You can do this.

I've heard it said that there are different shades of green. Families come in every color. You may find yourself dark green in a solar-powered home or pale green with a couple of recycling bins. Green living is not a contest to see which family can compost the most. Every effort no matter the size or shade makes a difference.

What Matters Is That You Do Something

The weight of saving the world does not rely solely upon you. God can save the planet himself. Actually, he already has, which is tough for me to swallow because I like to think God needs me. Ultimately, God is interested in your heart and movement toward wise living and responsible stewardship, not how many gallons of water you saved this month. He created this world and then invited us to partner with him in caring for it. He wants us involved in the process, just like I want my children involved in the projects I design for them. Of course I can make the chocolate-chip cookies myself (and, honestly, it would be so much easier that way), but I want my kids to learn how to measure and count, and then I want them to practice patience as they stare at cookies through the oven window. Their hearts and minds are transformed in the process. We learn magnificent truths about our Creator when we care for God's creation. This is what God wants for your family when it comes to taking care of the earth. The trees and the mountains are bursting forth with God's goodness (see Isa. 55:12). This is good for our souls.

The prophet Moses prayed to God, "Teach us to live well! teach us to live wisely and well!" (Ps. 90:12 MSG). I think this is a brilliant prayer. My deepest hopes do not concern my children growing up happy or content but growing up wise.

Living wisely and well means that our children learn to make God-honoring decisions with their resources. It means they discover how to see through marketing hype and the slick packaging of our culture so they can make solid, planet-friendly choices regarding how they live and move through this world.

This is wise living.

Chasing fireflies, walking to the park, everyday conversations, prayers, and trips to the grocery store can be opportunities to teach your children the importance of God's planet. You have the privilege of nudging your children toward wise living when you help them fall in love with the beauty of this world from the Amazonian rain forest to the anteaters at the zoo.

After my son finished waxing eloquent about setting trees on fire, I realized again how hilarious and unexpected this road of parenting can be. My car that day carried a modest canvas school bag, reusable grocery bags, reusable stainless steel sippy cups, and a reusable travel mug. And one pint-sized lover of the logging industry. No amount of reusable material could convince my son that trees in the parks were for keeping. Sometimes, despite your best efforts, the lesson does not stick.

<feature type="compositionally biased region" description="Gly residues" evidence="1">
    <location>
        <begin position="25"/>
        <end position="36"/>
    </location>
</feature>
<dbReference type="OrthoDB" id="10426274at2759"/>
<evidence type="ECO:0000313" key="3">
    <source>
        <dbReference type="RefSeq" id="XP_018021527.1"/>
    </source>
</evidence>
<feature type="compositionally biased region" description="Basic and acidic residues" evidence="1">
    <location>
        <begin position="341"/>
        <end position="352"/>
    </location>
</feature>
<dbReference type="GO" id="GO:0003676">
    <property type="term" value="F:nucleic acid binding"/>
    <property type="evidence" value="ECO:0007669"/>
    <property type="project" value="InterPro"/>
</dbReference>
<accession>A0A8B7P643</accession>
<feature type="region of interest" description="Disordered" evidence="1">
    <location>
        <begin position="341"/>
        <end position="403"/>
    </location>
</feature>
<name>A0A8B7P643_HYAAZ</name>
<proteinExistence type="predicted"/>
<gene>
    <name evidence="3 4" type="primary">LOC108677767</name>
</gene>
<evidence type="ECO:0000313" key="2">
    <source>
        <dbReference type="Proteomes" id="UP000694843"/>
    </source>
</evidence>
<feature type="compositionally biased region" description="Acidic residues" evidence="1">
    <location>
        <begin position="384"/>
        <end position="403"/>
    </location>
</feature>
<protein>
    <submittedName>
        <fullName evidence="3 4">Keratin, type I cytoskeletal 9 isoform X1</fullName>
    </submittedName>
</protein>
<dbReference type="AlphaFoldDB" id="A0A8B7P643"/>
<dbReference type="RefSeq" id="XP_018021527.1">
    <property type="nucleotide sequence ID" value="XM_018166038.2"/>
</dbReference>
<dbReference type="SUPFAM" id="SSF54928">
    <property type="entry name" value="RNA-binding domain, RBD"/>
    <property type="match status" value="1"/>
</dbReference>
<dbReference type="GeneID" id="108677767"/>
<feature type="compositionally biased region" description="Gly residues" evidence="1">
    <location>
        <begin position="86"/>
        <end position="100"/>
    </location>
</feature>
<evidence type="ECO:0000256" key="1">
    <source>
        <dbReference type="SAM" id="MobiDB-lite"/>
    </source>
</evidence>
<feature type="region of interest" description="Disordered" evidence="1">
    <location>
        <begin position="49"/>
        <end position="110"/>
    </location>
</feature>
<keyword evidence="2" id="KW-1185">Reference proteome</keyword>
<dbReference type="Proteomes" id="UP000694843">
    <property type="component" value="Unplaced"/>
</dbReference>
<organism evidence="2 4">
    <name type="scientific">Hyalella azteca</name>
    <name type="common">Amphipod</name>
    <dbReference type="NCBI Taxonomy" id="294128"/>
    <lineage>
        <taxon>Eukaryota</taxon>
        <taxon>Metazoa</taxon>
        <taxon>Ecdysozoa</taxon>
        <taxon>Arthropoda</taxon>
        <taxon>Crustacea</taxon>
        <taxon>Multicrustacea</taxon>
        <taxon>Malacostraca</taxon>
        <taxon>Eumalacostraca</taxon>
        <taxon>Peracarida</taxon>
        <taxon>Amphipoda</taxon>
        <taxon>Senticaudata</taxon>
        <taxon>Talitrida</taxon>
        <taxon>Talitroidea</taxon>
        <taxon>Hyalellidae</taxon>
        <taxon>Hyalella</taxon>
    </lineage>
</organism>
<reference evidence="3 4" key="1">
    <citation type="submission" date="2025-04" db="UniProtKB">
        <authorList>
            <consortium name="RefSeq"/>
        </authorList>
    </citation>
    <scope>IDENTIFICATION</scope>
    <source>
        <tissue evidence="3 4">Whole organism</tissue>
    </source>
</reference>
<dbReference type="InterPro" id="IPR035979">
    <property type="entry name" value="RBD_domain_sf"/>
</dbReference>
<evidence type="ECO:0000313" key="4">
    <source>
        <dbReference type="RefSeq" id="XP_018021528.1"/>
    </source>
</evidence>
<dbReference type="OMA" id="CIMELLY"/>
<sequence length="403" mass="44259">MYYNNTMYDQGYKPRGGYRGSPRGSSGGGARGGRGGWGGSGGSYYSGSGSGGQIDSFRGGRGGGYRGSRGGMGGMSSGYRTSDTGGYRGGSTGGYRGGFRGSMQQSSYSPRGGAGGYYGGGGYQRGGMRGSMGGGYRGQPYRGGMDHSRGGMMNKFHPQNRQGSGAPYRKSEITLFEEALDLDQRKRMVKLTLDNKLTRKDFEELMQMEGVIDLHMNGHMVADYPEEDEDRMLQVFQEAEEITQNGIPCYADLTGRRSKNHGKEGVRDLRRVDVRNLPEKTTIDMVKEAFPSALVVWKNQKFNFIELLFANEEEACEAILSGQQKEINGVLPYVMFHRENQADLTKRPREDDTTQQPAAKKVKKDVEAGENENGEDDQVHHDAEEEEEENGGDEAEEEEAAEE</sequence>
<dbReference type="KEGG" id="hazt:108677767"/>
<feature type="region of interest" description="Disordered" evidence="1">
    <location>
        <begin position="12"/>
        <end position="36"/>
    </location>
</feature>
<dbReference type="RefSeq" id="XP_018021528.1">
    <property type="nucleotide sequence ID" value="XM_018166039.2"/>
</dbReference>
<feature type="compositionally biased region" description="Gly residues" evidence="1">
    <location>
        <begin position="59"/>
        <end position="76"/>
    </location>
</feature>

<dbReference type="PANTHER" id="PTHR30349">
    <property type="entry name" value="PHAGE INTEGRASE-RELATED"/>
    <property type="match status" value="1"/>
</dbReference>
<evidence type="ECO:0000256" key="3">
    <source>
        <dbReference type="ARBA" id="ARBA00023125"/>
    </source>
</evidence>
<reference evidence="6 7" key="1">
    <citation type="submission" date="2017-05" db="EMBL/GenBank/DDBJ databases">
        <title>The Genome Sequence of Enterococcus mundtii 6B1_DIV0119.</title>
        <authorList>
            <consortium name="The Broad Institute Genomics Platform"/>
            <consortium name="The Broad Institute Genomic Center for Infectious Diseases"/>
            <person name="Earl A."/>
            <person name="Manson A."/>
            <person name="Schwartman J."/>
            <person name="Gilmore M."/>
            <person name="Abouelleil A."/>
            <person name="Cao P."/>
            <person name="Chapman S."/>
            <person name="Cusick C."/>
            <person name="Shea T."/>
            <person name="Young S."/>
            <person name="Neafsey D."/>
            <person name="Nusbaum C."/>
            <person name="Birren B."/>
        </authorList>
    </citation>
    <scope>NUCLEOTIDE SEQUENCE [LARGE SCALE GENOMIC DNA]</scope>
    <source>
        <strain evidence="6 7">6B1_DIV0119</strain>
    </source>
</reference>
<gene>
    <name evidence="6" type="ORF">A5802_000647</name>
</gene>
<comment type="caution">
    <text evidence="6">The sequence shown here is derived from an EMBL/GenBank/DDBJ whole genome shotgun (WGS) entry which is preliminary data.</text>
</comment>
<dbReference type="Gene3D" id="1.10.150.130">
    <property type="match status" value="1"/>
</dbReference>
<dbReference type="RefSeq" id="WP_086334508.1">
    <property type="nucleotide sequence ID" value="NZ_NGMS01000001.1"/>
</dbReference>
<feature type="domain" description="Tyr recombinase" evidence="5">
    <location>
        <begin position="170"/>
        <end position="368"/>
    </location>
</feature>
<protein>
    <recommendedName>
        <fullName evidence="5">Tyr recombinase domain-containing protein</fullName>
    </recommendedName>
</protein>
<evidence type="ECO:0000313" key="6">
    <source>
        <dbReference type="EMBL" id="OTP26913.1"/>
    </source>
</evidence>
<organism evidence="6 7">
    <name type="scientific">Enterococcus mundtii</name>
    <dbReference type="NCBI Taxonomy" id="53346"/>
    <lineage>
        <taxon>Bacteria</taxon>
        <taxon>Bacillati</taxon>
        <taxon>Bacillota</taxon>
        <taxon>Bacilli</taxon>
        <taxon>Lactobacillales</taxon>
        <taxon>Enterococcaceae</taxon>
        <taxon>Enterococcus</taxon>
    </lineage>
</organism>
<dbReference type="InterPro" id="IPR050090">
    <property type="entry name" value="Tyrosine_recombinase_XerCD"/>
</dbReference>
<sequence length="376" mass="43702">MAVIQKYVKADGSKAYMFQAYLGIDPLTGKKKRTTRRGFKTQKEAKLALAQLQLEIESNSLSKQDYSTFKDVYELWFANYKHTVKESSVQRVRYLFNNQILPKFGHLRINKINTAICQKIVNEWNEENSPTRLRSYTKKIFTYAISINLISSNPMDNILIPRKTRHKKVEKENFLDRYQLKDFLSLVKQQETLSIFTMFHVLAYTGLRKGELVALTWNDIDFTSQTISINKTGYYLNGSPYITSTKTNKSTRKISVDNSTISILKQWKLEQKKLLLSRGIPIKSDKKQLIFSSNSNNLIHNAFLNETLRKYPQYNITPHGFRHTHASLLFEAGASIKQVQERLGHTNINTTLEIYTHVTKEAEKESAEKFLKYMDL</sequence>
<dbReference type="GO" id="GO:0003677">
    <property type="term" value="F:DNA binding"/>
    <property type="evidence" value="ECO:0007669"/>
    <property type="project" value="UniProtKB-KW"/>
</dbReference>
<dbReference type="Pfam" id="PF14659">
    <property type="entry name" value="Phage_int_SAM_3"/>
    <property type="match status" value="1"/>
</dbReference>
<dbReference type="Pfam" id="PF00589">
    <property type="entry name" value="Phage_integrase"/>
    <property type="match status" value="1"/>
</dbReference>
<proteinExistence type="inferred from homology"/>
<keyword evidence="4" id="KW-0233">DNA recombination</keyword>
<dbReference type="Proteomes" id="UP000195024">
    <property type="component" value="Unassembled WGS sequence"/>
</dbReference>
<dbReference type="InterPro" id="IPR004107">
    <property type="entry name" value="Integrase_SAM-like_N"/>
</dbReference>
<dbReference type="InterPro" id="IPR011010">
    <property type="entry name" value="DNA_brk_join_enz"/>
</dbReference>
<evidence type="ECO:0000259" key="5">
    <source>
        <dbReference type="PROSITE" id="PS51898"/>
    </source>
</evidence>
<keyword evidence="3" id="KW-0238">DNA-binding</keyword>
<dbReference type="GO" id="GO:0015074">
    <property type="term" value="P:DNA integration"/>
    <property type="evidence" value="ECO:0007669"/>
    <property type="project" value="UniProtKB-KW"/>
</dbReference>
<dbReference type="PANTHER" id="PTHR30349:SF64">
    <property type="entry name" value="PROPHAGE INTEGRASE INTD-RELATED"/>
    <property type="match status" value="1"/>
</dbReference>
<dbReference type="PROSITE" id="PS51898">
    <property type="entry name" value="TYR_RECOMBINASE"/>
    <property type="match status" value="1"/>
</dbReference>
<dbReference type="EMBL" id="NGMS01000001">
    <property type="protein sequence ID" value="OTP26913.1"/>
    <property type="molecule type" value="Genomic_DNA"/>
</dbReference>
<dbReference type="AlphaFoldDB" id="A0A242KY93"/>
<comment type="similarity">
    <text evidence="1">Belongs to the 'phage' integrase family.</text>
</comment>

Your kids will not go green by staring at their reflection in your coffee mug. Just like with karate or guitar, they learn best by doing. They watch you, learn a few tips from you, and then set off on their own. If your home is filled with earth-friendly choices, chemical-free food, and the chance to get outside and play, your children will grow up healthier and will be more likely to seek out a similar lifestyle for their own families. Wisdom is a gift to pass down through the generations. So dig out that travel mug hiding in the back of your kitchen cabinet; turns out it makes a difference.

What Does God Have in Store for You Today?

Each day as I wade through the disaster that my house has already become by 8:00 a.m., I sip my coffee and wonder what God might have in store for us that day. Every morning in the fog of mothering it takes a conscious decision to make wise choices for my family. Will it be another afternoon of errands, the mall, whining, wanting, and clamoring for more out of this life? Or will there be a moment when we purposefully live with wisdom and notice the peace of God glimmering in a puddle, streaming through the trees, or dancing on the grass? Will we be part of the problem or creative advocates for change? What does it take to raise children with a heart for others and eyes for God's creation?